Disclaimer: Not mine.
Home for the Holidays
Eileen Snape finished decorating the Christmas tree that she had put on a small table in front of the sitting room window, and then put dinner on the table. She knew Tobias would not comment on it, choosing to ignore the holiday completely, but was too tired to care, and too fed up with him to stop from having a tree this year. As long as his meal was ready and the house clean, he would keep his silence.
She was still in the kitchen when she heard his boots in the entrance way and then a minute later the telly as he turned it on. Sighing she picked up his plate and carried it into him, silently handing him his dinner, not even hearing a grunt of appreciation in exchange. Returning she sat alone at the kitchen table, pushing her food around on her plate, unable to eat.
Scraping her plate in the bin, she then washed her dishes before collecting his, replacing it with what would be the first of several beers. She used to mind his drinking, but for the past few years found it easier to just give in and give up. If she were lucky, he would fall asleep in the chair, or stumble up to bed leaving it to her. She knew he had already spent half the day in the pub, getting off work early for the holiday and buying rounds of drinks for his friends.
She fixed herself a cup of tea, adding a shot of whiskey and a spoonful of sugar, hoping to ward off the cold of the night. Then, sitting at the table, she listened to whatever show he had turned on and waited for his lumbering steps to make it upstairs. Before long she sighed, relieved as he made his way to bed, knowing she would not have to deal with him until noon tomorrow.
This would be a quiet Christmas Eve, unlike the ones before. This year she would not try to find enough money to cook a special meal, pretend that everything was fine, or get between Tobias and Severus as they fought. This year she would turn the radio on and listen to music, or find one of the Christmas Masses that aired each year from Canterbury.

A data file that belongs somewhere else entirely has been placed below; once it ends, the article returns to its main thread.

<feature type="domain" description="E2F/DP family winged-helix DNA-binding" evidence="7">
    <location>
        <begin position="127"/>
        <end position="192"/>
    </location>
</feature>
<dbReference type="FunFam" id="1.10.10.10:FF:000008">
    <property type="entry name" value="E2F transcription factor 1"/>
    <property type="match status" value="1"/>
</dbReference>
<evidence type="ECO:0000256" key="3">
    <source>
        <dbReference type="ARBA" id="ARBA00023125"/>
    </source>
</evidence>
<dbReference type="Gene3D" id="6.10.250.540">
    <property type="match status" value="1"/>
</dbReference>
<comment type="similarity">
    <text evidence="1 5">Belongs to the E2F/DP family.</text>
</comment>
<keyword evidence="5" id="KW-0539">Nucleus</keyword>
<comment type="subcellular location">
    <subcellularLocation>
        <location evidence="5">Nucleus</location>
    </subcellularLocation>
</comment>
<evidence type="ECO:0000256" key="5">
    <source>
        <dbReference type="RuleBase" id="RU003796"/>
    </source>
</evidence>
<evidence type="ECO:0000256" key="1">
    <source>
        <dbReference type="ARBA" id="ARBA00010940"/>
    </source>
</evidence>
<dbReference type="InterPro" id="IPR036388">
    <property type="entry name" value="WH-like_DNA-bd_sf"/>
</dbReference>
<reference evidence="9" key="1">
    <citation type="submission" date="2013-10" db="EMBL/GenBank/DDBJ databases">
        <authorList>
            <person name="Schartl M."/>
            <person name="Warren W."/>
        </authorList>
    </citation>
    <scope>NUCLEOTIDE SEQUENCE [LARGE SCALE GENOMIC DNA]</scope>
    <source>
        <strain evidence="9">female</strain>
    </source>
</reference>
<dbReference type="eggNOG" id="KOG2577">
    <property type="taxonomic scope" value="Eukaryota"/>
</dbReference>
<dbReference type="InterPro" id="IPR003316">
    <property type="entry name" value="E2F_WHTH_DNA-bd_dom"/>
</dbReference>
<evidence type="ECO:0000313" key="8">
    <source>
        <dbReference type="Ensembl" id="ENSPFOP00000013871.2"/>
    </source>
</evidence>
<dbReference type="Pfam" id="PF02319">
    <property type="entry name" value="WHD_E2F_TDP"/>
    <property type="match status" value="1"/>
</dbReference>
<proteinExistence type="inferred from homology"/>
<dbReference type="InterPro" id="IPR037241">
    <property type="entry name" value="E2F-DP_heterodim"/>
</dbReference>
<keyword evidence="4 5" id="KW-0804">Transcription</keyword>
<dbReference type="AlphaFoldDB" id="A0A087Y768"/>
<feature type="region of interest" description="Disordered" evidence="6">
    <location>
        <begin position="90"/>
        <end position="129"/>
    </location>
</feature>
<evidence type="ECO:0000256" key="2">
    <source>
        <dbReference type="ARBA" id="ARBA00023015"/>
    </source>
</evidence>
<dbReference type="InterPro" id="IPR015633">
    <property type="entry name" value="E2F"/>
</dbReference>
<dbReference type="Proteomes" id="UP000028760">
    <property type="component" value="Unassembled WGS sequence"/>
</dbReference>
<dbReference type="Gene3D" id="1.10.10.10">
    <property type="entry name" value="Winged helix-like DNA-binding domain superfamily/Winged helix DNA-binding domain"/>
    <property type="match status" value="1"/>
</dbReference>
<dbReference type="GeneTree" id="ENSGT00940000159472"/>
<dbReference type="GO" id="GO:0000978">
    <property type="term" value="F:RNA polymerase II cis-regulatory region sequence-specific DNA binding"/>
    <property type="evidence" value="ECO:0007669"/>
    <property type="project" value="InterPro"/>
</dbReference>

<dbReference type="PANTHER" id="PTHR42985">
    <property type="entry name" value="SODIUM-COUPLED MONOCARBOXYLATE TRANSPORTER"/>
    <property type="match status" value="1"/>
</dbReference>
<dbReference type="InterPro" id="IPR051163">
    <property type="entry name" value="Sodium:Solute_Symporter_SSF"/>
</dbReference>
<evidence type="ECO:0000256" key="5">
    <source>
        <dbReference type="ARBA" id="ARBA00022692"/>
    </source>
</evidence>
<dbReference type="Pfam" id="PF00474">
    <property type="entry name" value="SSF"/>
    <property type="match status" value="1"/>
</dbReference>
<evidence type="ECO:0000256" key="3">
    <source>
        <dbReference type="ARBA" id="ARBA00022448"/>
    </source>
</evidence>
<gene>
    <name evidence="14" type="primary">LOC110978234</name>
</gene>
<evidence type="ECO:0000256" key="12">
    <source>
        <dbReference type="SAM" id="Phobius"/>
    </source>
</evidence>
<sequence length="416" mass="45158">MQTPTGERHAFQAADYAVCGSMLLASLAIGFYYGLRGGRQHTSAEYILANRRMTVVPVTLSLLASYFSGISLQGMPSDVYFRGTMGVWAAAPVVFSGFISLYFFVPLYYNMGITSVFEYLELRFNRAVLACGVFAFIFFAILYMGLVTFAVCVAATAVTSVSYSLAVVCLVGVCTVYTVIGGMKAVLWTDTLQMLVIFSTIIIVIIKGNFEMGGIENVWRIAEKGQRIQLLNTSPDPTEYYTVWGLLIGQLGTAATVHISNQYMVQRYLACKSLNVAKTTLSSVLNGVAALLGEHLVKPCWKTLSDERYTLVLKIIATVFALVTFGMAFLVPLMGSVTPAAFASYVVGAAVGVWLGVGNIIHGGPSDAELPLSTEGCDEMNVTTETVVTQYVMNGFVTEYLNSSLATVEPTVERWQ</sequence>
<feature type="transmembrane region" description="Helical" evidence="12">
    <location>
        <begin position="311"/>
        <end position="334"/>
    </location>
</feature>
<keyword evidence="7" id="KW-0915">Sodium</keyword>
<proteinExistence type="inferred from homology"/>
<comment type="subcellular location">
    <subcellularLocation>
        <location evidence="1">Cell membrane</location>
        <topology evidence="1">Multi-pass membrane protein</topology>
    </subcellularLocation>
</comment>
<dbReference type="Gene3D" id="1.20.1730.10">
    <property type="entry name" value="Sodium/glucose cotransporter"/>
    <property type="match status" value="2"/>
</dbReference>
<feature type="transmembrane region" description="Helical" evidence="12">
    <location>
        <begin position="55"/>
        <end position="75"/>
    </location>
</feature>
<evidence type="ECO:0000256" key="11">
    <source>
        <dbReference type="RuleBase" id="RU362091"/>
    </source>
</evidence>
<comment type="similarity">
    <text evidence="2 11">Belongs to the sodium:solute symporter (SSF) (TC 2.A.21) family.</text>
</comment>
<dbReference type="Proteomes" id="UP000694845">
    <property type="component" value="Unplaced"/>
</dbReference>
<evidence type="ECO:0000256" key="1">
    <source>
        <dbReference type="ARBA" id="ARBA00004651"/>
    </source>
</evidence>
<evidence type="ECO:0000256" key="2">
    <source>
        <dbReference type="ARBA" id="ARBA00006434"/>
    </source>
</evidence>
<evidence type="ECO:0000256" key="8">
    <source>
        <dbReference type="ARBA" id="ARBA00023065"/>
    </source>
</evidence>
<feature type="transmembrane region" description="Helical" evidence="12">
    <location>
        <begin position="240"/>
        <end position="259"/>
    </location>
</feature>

She sat looking out the kitchen window thinking of Christmas Eves past and the fighting and tears that always came with them. There had been years when Tobias could not find work, and the only presents she could put under the tree were second hand clothes or homemade sweets. Severus had only looked at her sadly, never voicing his disappointment that there was not a toy, or a new book, or something new and shiny. Tobias had seen the look that passed between them and flown into a rage.
Eileen stood, rinsed out her cup, poured herself a fresh cup, and added the last of the milk. She smiled thinking of the Christmas the boy had run down the stairs to find a new bike, shouting for her to come see. She wouldn't dare to do that now, spend that much money for a present to put under the tree.
Frowning she walked back to the sitting room wondering whatever became of the bike. That was the first Christmas that she remembered feeling fear. Afraid of Tobias' fists, afraid to ever spend that much again. That was the year Severus had first matched her bruised face to his father's angry words.
She suddenly remembered that he had never used the bike, but had rather pushed it into the small walled space behind the house and never touched it again.
He had not come home in his sixth year, preferring to stay at Hogwarts, and when he was in his seventh, she had received an owl from a Mr. Mulciber informing her that Severus had been invited to stay for the holidays with his family. Now, that he had finished school and was of age she knew not to look for him.
She adjusted the radio, and turned off all the lights but those on the tree. Stepping back to look at the decorations she smiled when it looked so much better then she had thought it would. Snow had started to fall, making a backdrop for the small multi-coloured lights and the radio playing Christmas carols led to a pleasant setting. She sat down and curled her legs up under her, staring out the window through the branches of the tree.
Carols gave way to the Canterbury Mass and still she sat and watched the snow and lights. When the service was over, she stood to unplug the tree and saw a figure on the pavement looking up at the house. Pulling the curtains back, she saw a thin black-robed figure standing with his hands thrust in his pockets, long black hair obscuring his face.
Pressing her hand against the window, she felt tears sting her eyes as she stood watching her son. Then, glancing over her shoulder, she suddenly worried that Tobias would wake. She stepped back from the window, and with her hands shaking, pulled the curtains closed.